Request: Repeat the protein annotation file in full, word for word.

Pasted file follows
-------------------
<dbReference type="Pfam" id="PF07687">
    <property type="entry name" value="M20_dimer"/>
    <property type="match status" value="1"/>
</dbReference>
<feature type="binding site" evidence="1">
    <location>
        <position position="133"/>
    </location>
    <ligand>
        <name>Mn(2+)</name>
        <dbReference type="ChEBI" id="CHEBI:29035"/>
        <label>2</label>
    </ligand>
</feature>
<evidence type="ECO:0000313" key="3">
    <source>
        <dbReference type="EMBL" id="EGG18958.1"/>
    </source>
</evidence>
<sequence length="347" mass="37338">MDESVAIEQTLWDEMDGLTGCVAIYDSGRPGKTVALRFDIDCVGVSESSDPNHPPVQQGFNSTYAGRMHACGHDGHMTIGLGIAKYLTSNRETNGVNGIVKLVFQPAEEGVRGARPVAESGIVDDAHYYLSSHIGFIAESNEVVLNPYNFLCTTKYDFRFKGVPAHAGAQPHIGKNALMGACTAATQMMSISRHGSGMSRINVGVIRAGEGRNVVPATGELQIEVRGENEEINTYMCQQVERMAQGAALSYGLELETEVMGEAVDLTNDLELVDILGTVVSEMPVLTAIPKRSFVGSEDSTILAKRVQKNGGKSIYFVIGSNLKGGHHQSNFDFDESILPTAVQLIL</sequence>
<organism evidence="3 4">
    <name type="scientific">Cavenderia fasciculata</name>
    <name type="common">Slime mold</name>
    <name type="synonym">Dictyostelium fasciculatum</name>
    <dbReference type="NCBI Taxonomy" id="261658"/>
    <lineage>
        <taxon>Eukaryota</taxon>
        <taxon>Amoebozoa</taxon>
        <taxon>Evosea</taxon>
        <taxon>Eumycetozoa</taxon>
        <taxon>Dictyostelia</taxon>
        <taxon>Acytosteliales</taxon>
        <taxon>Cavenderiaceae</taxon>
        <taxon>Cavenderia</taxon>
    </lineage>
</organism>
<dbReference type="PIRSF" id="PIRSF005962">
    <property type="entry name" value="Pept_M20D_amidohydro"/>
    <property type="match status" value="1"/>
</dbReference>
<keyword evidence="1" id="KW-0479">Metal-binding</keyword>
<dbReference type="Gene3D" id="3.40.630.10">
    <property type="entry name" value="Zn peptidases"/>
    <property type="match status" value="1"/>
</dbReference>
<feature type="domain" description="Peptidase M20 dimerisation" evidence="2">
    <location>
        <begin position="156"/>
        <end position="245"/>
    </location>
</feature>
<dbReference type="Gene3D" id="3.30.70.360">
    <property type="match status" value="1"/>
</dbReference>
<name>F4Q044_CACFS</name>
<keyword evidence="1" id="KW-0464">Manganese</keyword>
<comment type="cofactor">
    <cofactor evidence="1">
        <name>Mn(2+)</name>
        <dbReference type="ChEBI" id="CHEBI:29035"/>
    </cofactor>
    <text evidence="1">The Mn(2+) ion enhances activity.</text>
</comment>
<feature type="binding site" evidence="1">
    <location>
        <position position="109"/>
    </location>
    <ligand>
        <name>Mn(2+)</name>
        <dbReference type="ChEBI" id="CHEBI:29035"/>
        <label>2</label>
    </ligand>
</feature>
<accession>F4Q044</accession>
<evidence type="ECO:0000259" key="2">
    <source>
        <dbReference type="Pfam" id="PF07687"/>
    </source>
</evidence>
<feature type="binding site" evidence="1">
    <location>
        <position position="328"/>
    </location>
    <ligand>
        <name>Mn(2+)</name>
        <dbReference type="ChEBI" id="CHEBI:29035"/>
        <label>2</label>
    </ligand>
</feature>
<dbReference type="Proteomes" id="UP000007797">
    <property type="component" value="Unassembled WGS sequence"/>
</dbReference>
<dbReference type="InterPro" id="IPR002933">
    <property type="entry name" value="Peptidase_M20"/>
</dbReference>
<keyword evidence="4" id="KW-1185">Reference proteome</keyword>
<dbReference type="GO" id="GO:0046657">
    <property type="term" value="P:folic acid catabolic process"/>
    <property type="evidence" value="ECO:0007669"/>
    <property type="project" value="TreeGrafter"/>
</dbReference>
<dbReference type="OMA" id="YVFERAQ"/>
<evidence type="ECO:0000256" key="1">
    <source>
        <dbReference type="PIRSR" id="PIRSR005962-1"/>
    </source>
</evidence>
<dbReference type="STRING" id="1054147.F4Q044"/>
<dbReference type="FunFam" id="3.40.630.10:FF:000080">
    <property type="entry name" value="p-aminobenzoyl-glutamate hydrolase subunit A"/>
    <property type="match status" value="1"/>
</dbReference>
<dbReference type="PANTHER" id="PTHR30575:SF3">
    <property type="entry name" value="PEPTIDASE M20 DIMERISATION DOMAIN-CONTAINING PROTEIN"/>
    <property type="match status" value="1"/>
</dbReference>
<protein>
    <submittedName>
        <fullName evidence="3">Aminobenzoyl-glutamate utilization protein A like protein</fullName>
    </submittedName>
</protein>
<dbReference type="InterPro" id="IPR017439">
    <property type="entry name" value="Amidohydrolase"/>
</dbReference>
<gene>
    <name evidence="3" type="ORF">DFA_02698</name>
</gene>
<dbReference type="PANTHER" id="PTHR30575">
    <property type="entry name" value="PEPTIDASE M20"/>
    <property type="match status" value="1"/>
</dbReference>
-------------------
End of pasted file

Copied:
<dbReference type="Pfam" id="PF07687">
    <property type="entry name" value="M20_dimer"/>
    <property type="match status" value="1"/>
</dbReference>
<feature type="binding site" evidence="1">
    <location>
        <position position="133"/>
    </location>
    <ligand>
        <name>Mn(2+)</name>
        <dbReference type="ChEBI" id="CHEBI:29035"/>
        <label>2</label>
    </ligand>
</feature>
<evidence type="ECO:0000313" key="3">
    <source>
        <dbReference type="EMBL" id="EGG18958.1"/>
    </source>
</evidence>
<sequence length="347" mass="37338">MDESVAIEQTLWDEMDGLTGCVAIYDSGRPGKTVALRFDIDCVGVSESSDPNHPPVQQGFNSTYAGRMHACGHDGHMTIGLGIAKYLTSNRETNGVNGIVKLVFQPAEEGVRGARPVAESGIVDDAHYYLSSHIGFIAESNEVVLNPYNFLCTTKYDFRFKGVPAHAGAQPHIGKNALMGACTAATQMMSISRHGSGMSRINVGVIRAGEGRNVVPATGELQIEVRGENEEINTYMCQQVERMAQGAALSYGLELETEVMGEAVDLTNDLELVDILGTVVSEMPVLTAIPKRSFVGSEDSTILAKRVQKNGGKSIYFVIGSNLKGGHHQSNFDFDESILPTAVQLIL</sequence>
<organism evidence="3 4">
    <name type="scientific">Cavenderia fasciculata</name>
    <name type="common">Slime mold</name>
    <name type="synonym">Dictyostelium fasciculatum</name>
    <dbReference type="NCBI Taxonomy" id="261658"/>
    <lineage>
        <taxon>Eukaryota</taxon>
        <taxon>Amoebozoa</taxon>
        <taxon>Evosea</taxon>
        <taxon>Eumycetozoa</taxon>
        <taxon>Dictyostelia</taxon>
        <taxon>Acytosteliales</taxon>
        <taxon>Cavenderiaceae</taxon>
        <taxon>Cavenderia</taxon>
    </lineage>
</organism>
<dbReference type="PIRSF" id="PIRSF005962">
    <property type="entry name" value="Pept_M20D_amidohydro"/>
    <property type="match status" value="1"/>
</dbReference>
<keyword evidence="1" id="KW-0479">Metal-binding</keyword>
<dbReference type="Gene3D" id="3.40.630.10">
    <property type="entry name" value="Zn peptidases"/>
    <property type="match status" value="1"/>
</dbReference>
<feature type="domain" description="Peptidase M20 dimerisation" evidence="2">
    <location>
        <begin position="156"/>
        <end position="245"/>
    </location>
</feature>
<dbReference type="Gene3D" id="3.30.70.360">
    <property type="match status" value="1"/>
</dbReference>
<name>F4Q044_CACFS</name>
<keyword evidence="1" id="KW-0464">Manganese</keyword>
<comment type="cofactor">
    <cofactor evidence="1">
        <name>Mn(2+)</name>
        <dbReference type="ChEBI" id="CHEBI:29035"/>
    </cofactor>
    <text evidence="1">The Mn(2+) ion enhances activity.</text>
</comment>
<feature type="binding site" evidence="1">
    <location>
        <position position="109"/>
    </location>
    <ligand>
        <name>Mn(2+)</name>
        <dbReference type="ChEBI" id="CHEBI:29035"/>
        <label>2</label>
    </ligand>
</feature>
<accession>F4Q044</accession>
<evidence type="ECO:0000259" key="2">
    <source>
        <dbReference type="Pfam" id="PF07687"/>
    </source>
</evidence>
<feature type="binding site" evidence="1">
    <location>
        <position position="328"/>
    </location>
    <ligand>
        <name>Mn(2+)</name>
        <dbReference type="ChEBI" id="CHEBI:29035"/>
        <label>2</label>
    </ligand>
</feature>
<dbReference type="Proteomes" id="UP000007797">
    <property type="component" value="Unassembled WGS sequence"/>
</dbReference>
<dbReference type="InterPro" id="IPR002933">
    <property type="entry name" value="Peptidase_M20"/>
</dbReference>
<keyword evidence="4" id="KW-1185">Reference proteome</keyword>
<dbReference type="GO" id="GO:0046657">
    <property type="term" value="P:folic acid catabolic process"/>
    <property type="evidence" value="ECO:0007669"/>
    <property type="project" value="TreeGrafter"/>
</dbReference>
<dbReference type="OMA" id="YVFERAQ"/>
<evidence type="ECO:0000256" key="1">
    <source>
        <dbReference type="PIRSR" id="PIRSR005962-1"/>
    </source>
</evidence>
<dbReference type="STRING" id="1054147.F4Q044"/>
<dbReference type="FunFam" id="3.40.630.10:FF:000080">
    <property type="entry name" value="p-aminobenzoyl-glutamate hydrolase subunit A"/>
    <property type="match status" value="1"/>
</dbReference>
<dbReference type="PANTHER" id="PTHR30575:SF3">
    <property type="entry name" value="PEPTIDASE M20 DIMERISATION DOMAIN-CONTAINING PROTEIN"/>
    <property type="match status" value="1"/>
</dbReference>
<protein>
    <submittedName>
        <fullName evidence="3">Aminobenzoyl-glutamate utilization protein A like protein</fullName>
    </submittedName>
</protein>
<dbReference type="InterPro" id="IPR017439">
    <property type="entry name" value="Amidohydrolase"/>
</dbReference>
<gene>
    <name evidence="3" type="ORF">DFA_02698</name>
</gene>
<dbReference type="PANTHER" id="PTHR30575">
    <property type="entry name" value="PEPTIDASE M20"/>
    <property type="match status" value="1"/>
</dbReference>